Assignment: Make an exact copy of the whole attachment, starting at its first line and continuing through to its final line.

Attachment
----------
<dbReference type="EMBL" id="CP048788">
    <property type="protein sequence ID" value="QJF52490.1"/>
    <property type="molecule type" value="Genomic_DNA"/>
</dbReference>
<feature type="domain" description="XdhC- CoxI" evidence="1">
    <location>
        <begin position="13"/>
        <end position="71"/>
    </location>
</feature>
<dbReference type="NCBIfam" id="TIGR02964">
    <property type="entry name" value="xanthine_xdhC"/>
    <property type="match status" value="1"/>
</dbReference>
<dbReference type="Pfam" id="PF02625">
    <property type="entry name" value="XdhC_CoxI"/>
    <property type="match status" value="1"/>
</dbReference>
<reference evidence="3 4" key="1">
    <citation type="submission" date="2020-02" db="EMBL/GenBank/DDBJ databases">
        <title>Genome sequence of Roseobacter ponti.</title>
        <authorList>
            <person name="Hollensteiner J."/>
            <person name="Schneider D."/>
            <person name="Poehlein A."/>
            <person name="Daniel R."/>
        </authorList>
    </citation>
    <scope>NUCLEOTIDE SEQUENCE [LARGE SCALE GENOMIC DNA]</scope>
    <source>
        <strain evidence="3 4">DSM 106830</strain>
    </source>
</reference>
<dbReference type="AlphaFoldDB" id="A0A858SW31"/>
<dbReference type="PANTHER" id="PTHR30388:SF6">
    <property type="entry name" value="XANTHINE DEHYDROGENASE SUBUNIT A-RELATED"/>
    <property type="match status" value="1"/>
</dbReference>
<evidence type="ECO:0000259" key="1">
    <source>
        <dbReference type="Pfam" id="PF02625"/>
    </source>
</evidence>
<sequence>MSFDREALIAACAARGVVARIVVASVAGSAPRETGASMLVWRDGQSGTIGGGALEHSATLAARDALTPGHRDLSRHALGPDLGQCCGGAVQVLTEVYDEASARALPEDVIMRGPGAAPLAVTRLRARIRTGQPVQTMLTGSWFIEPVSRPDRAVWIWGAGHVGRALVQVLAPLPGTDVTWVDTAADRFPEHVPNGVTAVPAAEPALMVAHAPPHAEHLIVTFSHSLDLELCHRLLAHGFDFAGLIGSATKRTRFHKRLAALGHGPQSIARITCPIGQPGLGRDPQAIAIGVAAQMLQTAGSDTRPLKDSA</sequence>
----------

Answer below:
<dbReference type="EMBL" id="CP048788">
    <property type="protein sequence ID" value="QJF52490.1"/>
    <property type="molecule type" value="Genomic_DNA"/>
</dbReference>
<feature type="domain" description="XdhC- CoxI" evidence="1">
    <location>
        <begin position="13"/>
        <end position="71"/>
    </location>
</feature>
<dbReference type="NCBIfam" id="TIGR02964">
    <property type="entry name" value="xanthine_xdhC"/>
    <property type="match status" value="1"/>
</dbReference>
<dbReference type="Pfam" id="PF02625">
    <property type="entry name" value="XdhC_CoxI"/>
    <property type="match status" value="1"/>
</dbReference>
<reference evidence="3 4" key="1">
    <citation type="submission" date="2020-02" db="EMBL/GenBank/DDBJ databases">
        <title>Genome sequence of Roseobacter ponti.</title>
        <authorList>
            <person name="Hollensteiner J."/>
            <person name="Schneider D."/>
            <person name="Poehlein A."/>
            <person name="Daniel R."/>
        </authorList>
    </citation>
    <scope>NUCLEOTIDE SEQUENCE [LARGE SCALE GENOMIC DNA]</scope>
    <source>
        <strain evidence="3 4">DSM 106830</strain>
    </source>
</reference>
<dbReference type="AlphaFoldDB" id="A0A858SW31"/>
<dbReference type="PANTHER" id="PTHR30388:SF6">
    <property type="entry name" value="XANTHINE DEHYDROGENASE SUBUNIT A-RELATED"/>
    <property type="match status" value="1"/>
</dbReference>
<evidence type="ECO:0000259" key="1">
    <source>
        <dbReference type="Pfam" id="PF02625"/>
    </source>
</evidence>
<sequence>MSFDREALIAACAARGVVARIVVASVAGSAPRETGASMLVWRDGQSGTIGGGALEHSATLAARDALTPGHRDLSRHALGPDLGQCCGGAVQVLTEVYDEASARALPEDVIMRGPGAAPLAVTRLRARIRTGQPVQTMLTGSWFIEPVSRPDRAVWIWGAGHVGRALVQVLAPLPGTDVTWVDTAADRFPEHVPNGVTAVPAAEPALMVAHAPPHAEHLIVTFSHSLDLELCHRLLAHGFDFAGLIGSATKRTRFHKRLAALGHGPQSIARITCPIGQPGLGRDPQAIAIGVAAQMLQTAGSDTRPLKDSA</sequence>